Mini-Review - The Man Who Japed by Philip K. Dick
The Man Who Japed
by Philip K. Dick, 1956, 168 pages
TLDR: 4 out of 5 for a solid Dick story with wonderful humour.
I picked this up at a used bookstore, not knowing at the time whether this was one of the books people consider a good one or one written during what some have referenced as Dick's drug-fueled prolific period when he wrote mainly for cash. Well, apparently he wrote 5 books this year, so how good could it be? As it turns out, pretty good! I read somewhere he considered it his best novel to date. It reads very much like an American Strugatsky novel, and pokes fun at all kinds of things.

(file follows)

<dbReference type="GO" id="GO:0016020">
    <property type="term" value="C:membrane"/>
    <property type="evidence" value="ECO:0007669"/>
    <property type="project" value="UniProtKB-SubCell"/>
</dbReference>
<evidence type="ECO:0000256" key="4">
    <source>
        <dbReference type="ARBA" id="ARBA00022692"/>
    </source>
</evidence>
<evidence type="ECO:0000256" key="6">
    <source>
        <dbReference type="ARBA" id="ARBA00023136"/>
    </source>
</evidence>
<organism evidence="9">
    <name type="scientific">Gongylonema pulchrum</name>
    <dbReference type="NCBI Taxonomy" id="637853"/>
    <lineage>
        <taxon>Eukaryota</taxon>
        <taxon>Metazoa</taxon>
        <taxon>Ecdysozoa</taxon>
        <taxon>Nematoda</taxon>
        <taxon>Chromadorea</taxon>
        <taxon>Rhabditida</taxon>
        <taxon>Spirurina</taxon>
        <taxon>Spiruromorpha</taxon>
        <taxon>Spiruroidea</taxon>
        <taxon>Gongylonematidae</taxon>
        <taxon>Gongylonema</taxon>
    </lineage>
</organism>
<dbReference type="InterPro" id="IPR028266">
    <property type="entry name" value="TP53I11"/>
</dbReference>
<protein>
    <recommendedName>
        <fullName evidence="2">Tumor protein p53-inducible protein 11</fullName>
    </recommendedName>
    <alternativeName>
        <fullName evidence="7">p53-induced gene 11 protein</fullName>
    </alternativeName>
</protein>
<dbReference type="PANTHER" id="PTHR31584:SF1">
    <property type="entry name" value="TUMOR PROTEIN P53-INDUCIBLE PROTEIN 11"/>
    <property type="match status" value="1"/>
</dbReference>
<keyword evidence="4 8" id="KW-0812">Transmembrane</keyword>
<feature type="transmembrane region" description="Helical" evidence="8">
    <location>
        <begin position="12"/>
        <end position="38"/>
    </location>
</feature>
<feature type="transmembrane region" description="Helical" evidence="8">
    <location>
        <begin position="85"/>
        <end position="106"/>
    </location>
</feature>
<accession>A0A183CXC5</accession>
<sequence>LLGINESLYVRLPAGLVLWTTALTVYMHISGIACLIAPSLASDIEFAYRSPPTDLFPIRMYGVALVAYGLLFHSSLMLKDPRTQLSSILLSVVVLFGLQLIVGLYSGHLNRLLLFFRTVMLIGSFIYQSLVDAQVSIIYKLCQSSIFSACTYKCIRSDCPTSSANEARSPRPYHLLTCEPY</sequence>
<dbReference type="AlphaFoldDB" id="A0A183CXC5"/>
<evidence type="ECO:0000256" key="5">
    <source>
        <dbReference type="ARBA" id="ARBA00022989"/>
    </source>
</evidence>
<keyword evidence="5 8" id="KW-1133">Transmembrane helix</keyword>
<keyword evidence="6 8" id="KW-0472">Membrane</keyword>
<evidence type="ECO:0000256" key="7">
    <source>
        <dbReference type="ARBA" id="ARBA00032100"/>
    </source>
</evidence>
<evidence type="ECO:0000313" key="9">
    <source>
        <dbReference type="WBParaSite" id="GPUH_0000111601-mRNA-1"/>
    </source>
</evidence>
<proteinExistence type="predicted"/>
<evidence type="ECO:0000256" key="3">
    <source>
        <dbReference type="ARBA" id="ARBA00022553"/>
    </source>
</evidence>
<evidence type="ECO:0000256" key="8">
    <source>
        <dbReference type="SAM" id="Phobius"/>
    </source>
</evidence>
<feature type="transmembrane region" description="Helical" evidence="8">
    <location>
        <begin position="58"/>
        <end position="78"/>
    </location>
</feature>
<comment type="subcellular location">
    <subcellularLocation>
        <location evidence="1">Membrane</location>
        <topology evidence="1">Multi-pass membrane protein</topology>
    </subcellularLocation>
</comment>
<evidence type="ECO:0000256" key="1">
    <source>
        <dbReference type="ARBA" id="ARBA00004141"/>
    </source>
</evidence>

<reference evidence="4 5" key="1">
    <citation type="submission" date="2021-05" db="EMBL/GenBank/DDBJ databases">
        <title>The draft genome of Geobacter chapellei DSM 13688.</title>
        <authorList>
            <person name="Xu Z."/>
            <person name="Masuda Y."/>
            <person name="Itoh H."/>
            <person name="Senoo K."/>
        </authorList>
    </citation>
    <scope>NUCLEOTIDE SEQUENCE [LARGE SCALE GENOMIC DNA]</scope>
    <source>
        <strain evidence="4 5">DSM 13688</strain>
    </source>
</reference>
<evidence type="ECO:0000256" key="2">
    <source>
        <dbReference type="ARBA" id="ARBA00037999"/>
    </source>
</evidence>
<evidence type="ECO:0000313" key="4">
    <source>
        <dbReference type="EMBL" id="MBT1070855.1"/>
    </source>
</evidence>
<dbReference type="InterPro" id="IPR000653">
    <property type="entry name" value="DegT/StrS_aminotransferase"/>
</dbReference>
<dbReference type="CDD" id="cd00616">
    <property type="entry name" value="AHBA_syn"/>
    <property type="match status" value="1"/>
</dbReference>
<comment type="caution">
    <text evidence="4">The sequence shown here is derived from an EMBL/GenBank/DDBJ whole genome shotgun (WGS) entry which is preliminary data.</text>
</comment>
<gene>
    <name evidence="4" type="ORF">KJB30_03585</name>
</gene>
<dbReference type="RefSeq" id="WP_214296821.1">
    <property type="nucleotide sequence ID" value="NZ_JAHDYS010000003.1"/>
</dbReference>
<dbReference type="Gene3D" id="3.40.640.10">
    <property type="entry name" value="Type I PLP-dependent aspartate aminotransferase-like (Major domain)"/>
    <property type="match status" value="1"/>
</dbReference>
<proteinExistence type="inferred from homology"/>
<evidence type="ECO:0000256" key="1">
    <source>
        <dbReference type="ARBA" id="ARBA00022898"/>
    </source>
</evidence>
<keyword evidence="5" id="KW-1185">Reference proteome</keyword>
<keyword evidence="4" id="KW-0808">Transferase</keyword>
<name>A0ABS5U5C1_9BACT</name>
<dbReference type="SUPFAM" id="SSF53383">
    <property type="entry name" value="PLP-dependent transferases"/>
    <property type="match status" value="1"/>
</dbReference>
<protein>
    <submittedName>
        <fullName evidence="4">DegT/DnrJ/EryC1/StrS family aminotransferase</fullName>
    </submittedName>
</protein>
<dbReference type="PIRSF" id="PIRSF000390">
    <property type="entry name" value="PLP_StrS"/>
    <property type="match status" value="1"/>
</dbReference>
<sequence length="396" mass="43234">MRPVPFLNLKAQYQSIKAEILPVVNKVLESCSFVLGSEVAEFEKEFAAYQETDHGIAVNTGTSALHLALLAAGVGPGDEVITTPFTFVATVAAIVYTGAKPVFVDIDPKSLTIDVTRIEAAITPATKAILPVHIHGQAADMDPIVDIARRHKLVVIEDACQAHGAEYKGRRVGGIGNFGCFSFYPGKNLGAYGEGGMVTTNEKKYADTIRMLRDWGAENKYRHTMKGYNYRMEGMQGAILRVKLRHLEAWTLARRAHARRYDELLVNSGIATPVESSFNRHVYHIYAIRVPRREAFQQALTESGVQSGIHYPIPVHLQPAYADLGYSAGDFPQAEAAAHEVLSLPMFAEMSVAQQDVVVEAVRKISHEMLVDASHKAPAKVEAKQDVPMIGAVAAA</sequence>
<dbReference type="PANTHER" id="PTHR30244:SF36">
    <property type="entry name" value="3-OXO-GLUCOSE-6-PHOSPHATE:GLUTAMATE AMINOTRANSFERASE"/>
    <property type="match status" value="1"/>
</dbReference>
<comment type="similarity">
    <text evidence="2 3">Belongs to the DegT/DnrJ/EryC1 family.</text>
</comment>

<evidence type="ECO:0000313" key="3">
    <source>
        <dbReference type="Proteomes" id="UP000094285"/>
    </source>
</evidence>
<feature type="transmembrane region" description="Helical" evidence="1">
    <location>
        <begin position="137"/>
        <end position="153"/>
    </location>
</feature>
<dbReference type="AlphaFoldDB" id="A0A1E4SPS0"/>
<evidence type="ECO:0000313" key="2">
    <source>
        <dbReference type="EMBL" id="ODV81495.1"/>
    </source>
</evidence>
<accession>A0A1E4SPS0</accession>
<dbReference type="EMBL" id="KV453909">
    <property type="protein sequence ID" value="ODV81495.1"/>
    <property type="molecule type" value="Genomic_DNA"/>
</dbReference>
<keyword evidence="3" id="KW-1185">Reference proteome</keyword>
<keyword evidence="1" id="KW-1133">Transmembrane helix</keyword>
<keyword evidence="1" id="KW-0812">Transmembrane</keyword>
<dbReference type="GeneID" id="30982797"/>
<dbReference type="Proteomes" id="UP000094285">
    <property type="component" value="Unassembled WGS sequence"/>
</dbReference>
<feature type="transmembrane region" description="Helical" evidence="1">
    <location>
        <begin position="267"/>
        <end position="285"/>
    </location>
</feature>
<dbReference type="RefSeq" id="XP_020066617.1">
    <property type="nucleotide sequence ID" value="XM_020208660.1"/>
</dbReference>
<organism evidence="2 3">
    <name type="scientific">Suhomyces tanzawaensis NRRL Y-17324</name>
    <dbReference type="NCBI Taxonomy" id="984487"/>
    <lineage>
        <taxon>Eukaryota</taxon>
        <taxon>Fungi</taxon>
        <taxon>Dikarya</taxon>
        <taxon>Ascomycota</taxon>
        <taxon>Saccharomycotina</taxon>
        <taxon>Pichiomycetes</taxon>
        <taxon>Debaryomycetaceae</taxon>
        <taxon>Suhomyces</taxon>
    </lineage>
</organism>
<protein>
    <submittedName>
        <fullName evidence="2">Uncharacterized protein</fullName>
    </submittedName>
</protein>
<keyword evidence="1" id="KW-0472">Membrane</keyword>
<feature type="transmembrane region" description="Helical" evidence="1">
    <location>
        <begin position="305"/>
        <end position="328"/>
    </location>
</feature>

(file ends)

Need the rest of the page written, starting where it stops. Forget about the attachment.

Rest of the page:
At it's heart, it's a novel about a man who runs a small company that prepares Moral Reclamation packets for a densely settled and morally sensitive high-rise society. He's caught the eye of the higher-ups and they have offered him the job of Director of Telemedia, which is a big deal. But he's hesitant to take it, because, you see, he keeps japing things and doesn't know why. He japed the statue of the founder of Moral Reclamation of society by cutting off its head and making it look like the statue was kicking it. At first he didn't even remember doing it. So he needs to figure this out before accepting the position, lest it come back to bite him. He seeks the help of a quack shrink and his nerdy friends (reminiscent of X-files Lone Gunmen gang). And meanwhile his wife is worried he'll get caught. I found it all quite charming - it has the hallmarks of other Dick novels (uncertainly over reality, wonderfully humane anti-hero characters) with a dash of the Strugatsky brother's appreciation for the absurd travails of living and working in a bureaucracy.